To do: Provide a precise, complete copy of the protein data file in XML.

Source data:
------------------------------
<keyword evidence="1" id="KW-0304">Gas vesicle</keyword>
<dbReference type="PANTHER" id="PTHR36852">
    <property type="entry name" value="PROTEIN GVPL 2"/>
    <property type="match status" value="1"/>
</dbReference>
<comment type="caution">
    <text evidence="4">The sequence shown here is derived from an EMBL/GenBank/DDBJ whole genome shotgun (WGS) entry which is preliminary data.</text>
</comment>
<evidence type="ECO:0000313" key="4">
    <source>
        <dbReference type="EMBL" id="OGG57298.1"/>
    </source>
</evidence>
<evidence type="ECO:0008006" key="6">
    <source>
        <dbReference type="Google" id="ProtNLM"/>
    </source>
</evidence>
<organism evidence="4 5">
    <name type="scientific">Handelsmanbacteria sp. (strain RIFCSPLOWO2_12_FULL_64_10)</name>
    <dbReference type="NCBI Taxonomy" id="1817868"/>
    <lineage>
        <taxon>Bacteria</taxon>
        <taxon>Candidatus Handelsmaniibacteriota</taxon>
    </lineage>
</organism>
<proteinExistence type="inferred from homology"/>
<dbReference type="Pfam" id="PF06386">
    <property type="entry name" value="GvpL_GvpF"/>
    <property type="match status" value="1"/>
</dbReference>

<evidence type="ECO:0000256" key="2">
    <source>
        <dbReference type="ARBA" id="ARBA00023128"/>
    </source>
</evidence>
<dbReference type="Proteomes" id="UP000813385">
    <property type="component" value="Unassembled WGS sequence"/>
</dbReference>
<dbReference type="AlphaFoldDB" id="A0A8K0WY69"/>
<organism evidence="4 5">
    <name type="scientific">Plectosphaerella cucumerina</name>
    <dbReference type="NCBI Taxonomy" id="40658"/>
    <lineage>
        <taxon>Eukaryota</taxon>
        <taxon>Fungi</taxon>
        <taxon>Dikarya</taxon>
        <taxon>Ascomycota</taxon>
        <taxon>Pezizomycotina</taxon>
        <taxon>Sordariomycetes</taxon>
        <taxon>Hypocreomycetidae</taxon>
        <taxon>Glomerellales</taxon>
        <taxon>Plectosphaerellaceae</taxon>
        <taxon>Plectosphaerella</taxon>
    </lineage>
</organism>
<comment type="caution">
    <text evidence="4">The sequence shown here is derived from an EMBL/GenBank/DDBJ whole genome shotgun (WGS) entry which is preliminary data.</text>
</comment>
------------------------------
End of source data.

<keyword evidence="1" id="KW-0304">Gas vesicle</keyword>
<dbReference type="PANTHER" id="PTHR36852">
    <property type="entry name" value="PROTEIN GVPL 2"/>
    <property type="match status" value="1"/>
</dbReference>
<comment type="caution">
    <text evidence="4">The sequence shown here is derived from an EMBL/GenBank/DDBJ whole genome shotgun (WGS) entry which is preliminary data.</text>
</comment>
<evidence type="ECO:0000313" key="4">
    <source>
        <dbReference type="EMBL" id="OGG57298.1"/>
    </source>
</evidence>
<evidence type="ECO:0008006" key="6">
    <source>
        <dbReference type="Google" id="ProtNLM"/>
    </source>
</evidence>
<organism evidence="4 5">
    <name type="scientific">Handelsmanbacteria sp. (strain RIFCSPLOWO2_12_FULL_64_10)</name>
    <dbReference type="NCBI Taxonomy" id="1817868"/>
    <lineage>
        <taxon>Bacteria</taxon>
        <taxon>Candidatus Handelsmaniibacteriota</taxon>
    </lineage>
</organism>
<proteinExistence type="inferred from homology"/>
<dbReference type="Pfam" id="PF06386">
    <property type="entry name" value="GvpL_GvpF"/>
    <property type="match status" value="1"/>
</dbReference>

<evidence type="ECO:0000256" key="2">
    <source>
        <dbReference type="ARBA" id="ARBA00023128"/>
    </source>
</evidence>
<dbReference type="Proteomes" id="UP000813385">
    <property type="component" value="Unassembled WGS sequence"/>
</dbReference>
<dbReference type="AlphaFoldDB" id="A0A8K0WY69"/>
<organism evidence="4 5">
    <name type="scientific">Plectosphaerella cucumerina</name>
    <dbReference type="NCBI Taxonomy" id="40658"/>
    <lineage>
        <taxon>Eukaryota</taxon>
        <taxon>Fungi</taxon>
        <taxon>Dikarya</taxon>
        <taxon>Ascomycota</taxon>
        <taxon>Pezizomycotina</taxon>
        <taxon>Sordariomycetes</taxon>
        <taxon>Hypocreomycetidae</taxon>
        <taxon>Glomerellales</taxon>
        <taxon>Plectosphaerellaceae</taxon>
        <taxon>Plectosphaerella</taxon>
    </lineage>
</organism>
<comment type="caution">
    <text evidence="4">The sequence shown here is derived from an EMBL/GenBank/DDBJ whole genome shotgun (WGS) entry which is preliminary data.</text>
</comment>